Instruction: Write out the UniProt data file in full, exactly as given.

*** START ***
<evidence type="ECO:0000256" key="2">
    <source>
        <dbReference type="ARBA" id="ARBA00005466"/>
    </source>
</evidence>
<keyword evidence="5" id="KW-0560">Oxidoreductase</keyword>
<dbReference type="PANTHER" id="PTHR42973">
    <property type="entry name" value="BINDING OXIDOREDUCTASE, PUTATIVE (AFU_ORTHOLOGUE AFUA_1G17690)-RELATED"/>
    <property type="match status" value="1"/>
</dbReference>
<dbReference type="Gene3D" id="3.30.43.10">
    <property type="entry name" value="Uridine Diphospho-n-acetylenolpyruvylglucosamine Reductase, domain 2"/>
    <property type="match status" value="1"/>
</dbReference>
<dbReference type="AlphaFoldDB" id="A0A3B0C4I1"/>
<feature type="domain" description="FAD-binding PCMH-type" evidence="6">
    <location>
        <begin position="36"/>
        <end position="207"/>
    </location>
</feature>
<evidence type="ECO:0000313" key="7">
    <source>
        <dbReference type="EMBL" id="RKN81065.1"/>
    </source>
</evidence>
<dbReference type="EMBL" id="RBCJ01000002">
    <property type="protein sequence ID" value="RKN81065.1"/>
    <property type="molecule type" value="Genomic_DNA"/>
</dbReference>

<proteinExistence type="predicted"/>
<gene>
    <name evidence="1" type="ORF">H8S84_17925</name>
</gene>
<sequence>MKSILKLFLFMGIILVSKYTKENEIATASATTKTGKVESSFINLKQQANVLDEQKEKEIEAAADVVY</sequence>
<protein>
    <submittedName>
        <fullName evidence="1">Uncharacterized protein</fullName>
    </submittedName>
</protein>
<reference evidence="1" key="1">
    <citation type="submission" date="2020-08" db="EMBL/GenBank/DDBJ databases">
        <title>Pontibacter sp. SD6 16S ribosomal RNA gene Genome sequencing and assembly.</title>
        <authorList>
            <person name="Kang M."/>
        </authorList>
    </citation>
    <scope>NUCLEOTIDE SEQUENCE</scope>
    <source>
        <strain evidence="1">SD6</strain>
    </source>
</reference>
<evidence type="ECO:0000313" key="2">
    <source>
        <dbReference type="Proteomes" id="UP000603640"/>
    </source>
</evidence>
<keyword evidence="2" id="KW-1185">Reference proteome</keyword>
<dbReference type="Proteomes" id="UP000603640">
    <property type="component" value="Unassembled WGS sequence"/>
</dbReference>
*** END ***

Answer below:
<evidence type="ECO:0000256" key="2">
    <source>
        <dbReference type="ARBA" id="ARBA00005466"/>
    </source>
</evidence>
<keyword evidence="5" id="KW-0560">Oxidoreductase</keyword>
<dbReference type="PANTHER" id="PTHR42973">
    <property type="entry name" value="BINDING OXIDOREDUCTASE, PUTATIVE (AFU_ORTHOLOGUE AFUA_1G17690)-RELATED"/>
    <property type="match status" value="1"/>
</dbReference>
<dbReference type="Gene3D" id="3.30.43.10">
    <property type="entry name" value="Uridine Diphospho-n-acetylenolpyruvylglucosamine Reductase, domain 2"/>
    <property type="match status" value="1"/>
</dbReference>
<dbReference type="AlphaFoldDB" id="A0A3B0C4I1"/>
<feature type="domain" description="FAD-binding PCMH-type" evidence="6">
    <location>
        <begin position="36"/>
        <end position="207"/>
    </location>
</feature>
<evidence type="ECO:0000313" key="7">
    <source>
        <dbReference type="EMBL" id="RKN81065.1"/>
    </source>
</evidence>
<dbReference type="EMBL" id="RBCJ01000002">
    <property type="protein sequence ID" value="RKN81065.1"/>
    <property type="molecule type" value="Genomic_DNA"/>
</dbReference>

<proteinExistence type="predicted"/>
<gene>
    <name evidence="1" type="ORF">H8S84_17925</name>
</gene>
<sequence>MKSILKLFLFMGIILVSKYTKENEIATASATTKTGKVESSFINLKQQANVLDEQKEKEIEAAADVVY</sequence>
<protein>
    <submittedName>
        <fullName evidence="1">Uncharacterized protein</fullName>
    </submittedName>
</protein>
<reference evidence="1" key="1">
    <citation type="submission" date="2020-08" db="EMBL/GenBank/DDBJ databases">
        <title>Pontibacter sp. SD6 16S ribosomal RNA gene Genome sequencing and assembly.</title>
        <authorList>
            <person name="Kang M."/>
        </authorList>
    </citation>
    <scope>NUCLEOTIDE SEQUENCE</scope>
    <source>
        <strain evidence="1">SD6</strain>
    </source>
</reference>
<evidence type="ECO:0000313" key="2">
    <source>
        <dbReference type="Proteomes" id="UP000603640"/>
    </source>
</evidence>
<keyword evidence="2" id="KW-1185">Reference proteome</keyword>
<dbReference type="Proteomes" id="UP000603640">
    <property type="component" value="Unassembled WGS sequence"/>
</dbReference>